Precision Timing and Quantum Metrology

The Precision Timing and Quantum Metrology labs consist of Cesium and Hydrogen MASER atomic clocks, miniature and chip-scale atomic clocks, timescale apparatus, GNSS antennas and receivers, phase noise measurement systems, time synchronization equipment, lasers, microwave & optical cavities, and optical components.

Equipment rack with thre panels each showing the time.
Rack of three cesium atomic clocks used in the clock ensemble, forming our local precision timescale in the precision timing lab on campus.

Our faculty and their current research interests are:

Dr. Thejesh N. Bandi is an associate professor and NIST associate at the Time and Frequency Division.  Dr. Bandi is the Principal Investigator of the Precision Timing, Navigation and Quantum Metrology research Lab and the technical director of the ACCEPT program. His research interests span from basic atomic and ion spectroscopy to its novel implementation methods with the atomic and optical space clocks; metrological studies; time scales and synchronization schemes; and Artificial Intelligence (AI) novel methods for time and frequency metrology and to build safe methods of using Global Navigation Satellite System (GNSS) including the novel methods for alternate PNT. Dr. Bandi is also active in training the next-generation skilled manpower for the sustenance and growth of the PNT field. Dr. Bandi has built a first of its kind course in Precision Timing and Quantum Metrology to enable researchers in STEM fields for gaining the required knowledge towards a career in Precision Timing industry, academia, and the Government metrology and timing labs.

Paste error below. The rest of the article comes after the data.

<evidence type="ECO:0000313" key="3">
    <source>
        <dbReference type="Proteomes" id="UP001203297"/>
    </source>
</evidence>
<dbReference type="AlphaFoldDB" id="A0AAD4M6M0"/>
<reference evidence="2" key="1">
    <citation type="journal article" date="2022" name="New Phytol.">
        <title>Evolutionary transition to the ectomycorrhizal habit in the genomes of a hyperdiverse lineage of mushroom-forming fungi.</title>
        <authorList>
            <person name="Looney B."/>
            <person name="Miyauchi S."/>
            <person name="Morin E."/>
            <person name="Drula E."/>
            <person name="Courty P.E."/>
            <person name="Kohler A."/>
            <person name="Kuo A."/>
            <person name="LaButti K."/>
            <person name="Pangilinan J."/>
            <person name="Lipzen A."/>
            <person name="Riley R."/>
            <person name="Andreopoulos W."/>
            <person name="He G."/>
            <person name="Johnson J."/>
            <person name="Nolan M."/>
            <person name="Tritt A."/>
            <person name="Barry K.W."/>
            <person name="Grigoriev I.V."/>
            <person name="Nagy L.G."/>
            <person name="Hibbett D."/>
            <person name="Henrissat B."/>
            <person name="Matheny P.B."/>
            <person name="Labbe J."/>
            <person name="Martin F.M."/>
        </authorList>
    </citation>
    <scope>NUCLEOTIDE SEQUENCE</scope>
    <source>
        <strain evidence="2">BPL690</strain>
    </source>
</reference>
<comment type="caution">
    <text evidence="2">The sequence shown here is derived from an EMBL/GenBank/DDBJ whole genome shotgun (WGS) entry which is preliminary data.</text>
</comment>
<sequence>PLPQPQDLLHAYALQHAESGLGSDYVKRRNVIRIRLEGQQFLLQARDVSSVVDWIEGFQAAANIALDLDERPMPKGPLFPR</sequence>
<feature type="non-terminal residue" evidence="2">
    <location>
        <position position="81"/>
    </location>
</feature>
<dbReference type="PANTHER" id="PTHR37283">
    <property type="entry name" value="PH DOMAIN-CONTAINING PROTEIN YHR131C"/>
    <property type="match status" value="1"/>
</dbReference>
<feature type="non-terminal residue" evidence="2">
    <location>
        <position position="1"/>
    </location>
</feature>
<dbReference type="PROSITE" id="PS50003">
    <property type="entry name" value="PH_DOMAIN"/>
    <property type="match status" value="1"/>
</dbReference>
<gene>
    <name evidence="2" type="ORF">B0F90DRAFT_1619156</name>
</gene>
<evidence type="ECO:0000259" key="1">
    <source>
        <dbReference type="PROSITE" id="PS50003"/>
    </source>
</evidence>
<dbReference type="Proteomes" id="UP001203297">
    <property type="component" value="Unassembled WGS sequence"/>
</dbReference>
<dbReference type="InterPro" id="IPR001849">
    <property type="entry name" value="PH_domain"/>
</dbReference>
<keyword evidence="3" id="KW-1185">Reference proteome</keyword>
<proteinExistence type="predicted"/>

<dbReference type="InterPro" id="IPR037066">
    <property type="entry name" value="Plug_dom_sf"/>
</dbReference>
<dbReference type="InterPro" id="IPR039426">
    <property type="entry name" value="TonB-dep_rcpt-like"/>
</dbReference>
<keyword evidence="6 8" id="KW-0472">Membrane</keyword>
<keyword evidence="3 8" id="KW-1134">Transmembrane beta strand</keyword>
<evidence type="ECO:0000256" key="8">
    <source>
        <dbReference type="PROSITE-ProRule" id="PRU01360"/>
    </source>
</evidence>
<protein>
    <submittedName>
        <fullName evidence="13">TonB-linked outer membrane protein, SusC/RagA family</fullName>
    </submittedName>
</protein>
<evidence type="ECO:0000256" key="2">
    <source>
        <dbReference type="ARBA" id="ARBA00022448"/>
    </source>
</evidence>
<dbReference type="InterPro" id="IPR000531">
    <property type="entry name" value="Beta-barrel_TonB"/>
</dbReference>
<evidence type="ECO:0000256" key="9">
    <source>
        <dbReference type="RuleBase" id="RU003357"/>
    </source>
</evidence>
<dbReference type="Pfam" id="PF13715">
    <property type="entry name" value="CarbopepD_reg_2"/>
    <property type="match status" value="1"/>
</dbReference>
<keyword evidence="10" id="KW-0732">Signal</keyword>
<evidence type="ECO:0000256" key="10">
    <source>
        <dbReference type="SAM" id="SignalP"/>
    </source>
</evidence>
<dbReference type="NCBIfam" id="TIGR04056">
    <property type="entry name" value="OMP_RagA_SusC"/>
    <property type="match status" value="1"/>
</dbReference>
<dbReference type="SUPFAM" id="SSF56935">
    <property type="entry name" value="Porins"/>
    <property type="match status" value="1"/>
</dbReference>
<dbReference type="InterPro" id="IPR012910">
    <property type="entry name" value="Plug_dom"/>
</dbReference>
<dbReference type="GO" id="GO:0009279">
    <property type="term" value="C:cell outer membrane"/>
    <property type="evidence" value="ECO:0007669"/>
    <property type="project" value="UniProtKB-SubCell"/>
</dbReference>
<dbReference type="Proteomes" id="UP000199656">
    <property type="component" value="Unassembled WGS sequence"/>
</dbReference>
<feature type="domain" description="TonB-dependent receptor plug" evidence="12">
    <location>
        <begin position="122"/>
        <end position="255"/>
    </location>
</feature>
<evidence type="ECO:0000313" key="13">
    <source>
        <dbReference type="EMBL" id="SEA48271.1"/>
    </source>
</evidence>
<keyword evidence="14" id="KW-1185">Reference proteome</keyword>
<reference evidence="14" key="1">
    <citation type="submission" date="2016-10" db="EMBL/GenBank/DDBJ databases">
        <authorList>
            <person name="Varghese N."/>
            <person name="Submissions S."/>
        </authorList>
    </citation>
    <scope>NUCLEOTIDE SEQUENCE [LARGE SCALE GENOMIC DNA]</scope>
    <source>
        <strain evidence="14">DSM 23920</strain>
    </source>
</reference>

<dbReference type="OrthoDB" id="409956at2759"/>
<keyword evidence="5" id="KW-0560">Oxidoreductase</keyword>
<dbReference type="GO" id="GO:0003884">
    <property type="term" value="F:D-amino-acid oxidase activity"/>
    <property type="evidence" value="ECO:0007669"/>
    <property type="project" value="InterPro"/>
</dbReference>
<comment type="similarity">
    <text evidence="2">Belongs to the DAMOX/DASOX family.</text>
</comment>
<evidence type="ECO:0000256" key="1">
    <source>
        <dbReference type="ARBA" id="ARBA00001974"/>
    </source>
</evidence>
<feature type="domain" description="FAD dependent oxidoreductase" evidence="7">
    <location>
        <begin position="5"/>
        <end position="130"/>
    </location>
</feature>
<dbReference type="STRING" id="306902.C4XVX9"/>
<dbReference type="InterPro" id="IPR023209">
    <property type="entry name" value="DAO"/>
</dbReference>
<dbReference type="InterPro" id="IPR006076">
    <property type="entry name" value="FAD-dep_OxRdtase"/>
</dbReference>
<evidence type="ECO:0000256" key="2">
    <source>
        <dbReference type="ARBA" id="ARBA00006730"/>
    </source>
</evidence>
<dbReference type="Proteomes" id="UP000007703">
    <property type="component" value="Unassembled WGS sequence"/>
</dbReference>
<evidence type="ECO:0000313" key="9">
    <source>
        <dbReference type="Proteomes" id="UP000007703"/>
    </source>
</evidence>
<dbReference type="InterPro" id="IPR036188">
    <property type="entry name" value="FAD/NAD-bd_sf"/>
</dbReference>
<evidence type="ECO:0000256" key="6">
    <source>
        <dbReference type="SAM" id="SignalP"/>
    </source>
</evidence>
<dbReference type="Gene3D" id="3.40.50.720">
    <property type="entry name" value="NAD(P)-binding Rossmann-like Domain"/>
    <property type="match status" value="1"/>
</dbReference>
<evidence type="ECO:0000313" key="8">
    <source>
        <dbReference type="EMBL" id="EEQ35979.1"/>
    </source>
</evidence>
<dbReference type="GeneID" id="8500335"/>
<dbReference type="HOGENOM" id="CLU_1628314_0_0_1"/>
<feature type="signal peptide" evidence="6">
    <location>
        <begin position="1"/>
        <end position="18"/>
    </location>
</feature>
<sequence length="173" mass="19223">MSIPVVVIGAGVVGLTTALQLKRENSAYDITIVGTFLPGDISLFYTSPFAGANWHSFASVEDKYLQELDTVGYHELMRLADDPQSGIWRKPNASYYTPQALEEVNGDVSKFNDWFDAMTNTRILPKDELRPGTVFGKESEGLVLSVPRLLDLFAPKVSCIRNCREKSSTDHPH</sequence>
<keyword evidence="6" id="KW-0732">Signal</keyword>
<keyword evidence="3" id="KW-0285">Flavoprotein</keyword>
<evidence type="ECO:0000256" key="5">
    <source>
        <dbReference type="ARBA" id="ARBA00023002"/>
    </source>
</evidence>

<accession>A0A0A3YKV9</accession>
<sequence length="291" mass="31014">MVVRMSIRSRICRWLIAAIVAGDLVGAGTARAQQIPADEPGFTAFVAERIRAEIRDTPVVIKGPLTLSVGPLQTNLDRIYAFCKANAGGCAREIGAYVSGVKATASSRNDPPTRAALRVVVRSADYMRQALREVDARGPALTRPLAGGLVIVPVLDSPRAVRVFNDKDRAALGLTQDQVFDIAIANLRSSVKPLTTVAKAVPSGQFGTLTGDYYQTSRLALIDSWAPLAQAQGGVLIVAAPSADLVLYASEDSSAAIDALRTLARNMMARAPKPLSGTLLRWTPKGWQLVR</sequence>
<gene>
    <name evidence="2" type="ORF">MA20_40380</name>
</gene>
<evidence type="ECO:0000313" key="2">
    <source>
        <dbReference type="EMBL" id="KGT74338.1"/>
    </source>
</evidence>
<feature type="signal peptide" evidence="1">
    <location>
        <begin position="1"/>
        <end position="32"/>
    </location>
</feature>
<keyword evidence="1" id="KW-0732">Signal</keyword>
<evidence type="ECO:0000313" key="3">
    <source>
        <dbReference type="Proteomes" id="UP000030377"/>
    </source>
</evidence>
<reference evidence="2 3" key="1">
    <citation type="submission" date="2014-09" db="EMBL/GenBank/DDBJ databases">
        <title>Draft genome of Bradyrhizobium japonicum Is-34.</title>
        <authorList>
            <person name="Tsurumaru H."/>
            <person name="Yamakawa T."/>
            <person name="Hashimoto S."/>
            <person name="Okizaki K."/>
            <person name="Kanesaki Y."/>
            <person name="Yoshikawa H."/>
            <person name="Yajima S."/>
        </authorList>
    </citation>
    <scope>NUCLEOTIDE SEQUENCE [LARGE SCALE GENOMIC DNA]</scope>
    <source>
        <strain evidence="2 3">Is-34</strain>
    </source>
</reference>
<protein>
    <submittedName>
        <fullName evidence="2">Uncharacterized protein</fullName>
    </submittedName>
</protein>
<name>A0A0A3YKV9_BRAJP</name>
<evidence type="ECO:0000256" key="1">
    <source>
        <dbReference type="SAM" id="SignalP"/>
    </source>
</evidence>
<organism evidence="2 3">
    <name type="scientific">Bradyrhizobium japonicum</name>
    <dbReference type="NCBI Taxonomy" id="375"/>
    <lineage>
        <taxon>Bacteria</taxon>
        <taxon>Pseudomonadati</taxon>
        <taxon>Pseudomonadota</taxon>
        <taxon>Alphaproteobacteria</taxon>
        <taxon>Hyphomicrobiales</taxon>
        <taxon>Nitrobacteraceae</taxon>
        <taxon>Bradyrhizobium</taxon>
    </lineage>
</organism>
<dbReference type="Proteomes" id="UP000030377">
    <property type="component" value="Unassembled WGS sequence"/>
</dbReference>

Steel tabletop with various optical devices mounted on stands in two rows.
Devices in a laser path in UA lab for high-precision oscillator stabilization using optical wavelength light, commonly called an optical clock.

Dr. Adam J. Hauser is an associate professor and the Executive Director of the ACCEPT program. Dr. Hauser has been instrumental in driving the Precision Time and Frequency basic infrastructure at the University of Alabama since 2019, including the efforts of the EPA with USNO. He has gathered elite board members to the ACCEPT program from various institutions, industries, and Government organizations around the United States. A platform well set for the students towards exciting placements in Precision Timing and Frequency. His research interests in Precision Timing are time and frequency synchronization.

Small circuit board with wires attached on tabletop.
“Chip Scale” atomic clock being tested in the lab at UA.
Open roll-away closet with electronics and equipment inside.
Thermal isolation chamber containing hydrogen maser atomic clock in UA timing lab, for improving clock stability.

Dr. Patrick R. LeClair is the professor and department chair actively involved with the Precision Timing research and training activities. The lab spaces and infrastructure for the Precision Timing research, including the setting up of the thermally isolated rooms for the inhouse timescale has been his contributions. Dr. LeClair has built an ultra-low-phase-noise measurement setup which can characterize the low-noise oscillators and atomic clocks. He is a Co-PI in the ACCEPT program for training the graduate level students for the Precision Timing industry. His research interests in Precision Timing are noise characterization methods for the oscillators and clocks, including the electronics for synchronization and data acquisition methods.

Dr. Sergei V. Gleyzer is an associate professor and an active collaborator. With his extensive expertise in Machine Learning and Artificial Intelligence, Dr. Gleyzer has been involved with the application of ML/AI algorithms for research in Precision Timing and Quantum Technology. He is a Co-PI in the ACCEPT program. His research interests are to apply machine learning and artificial intelligence methods in Precision Timing and Quantum Technologies.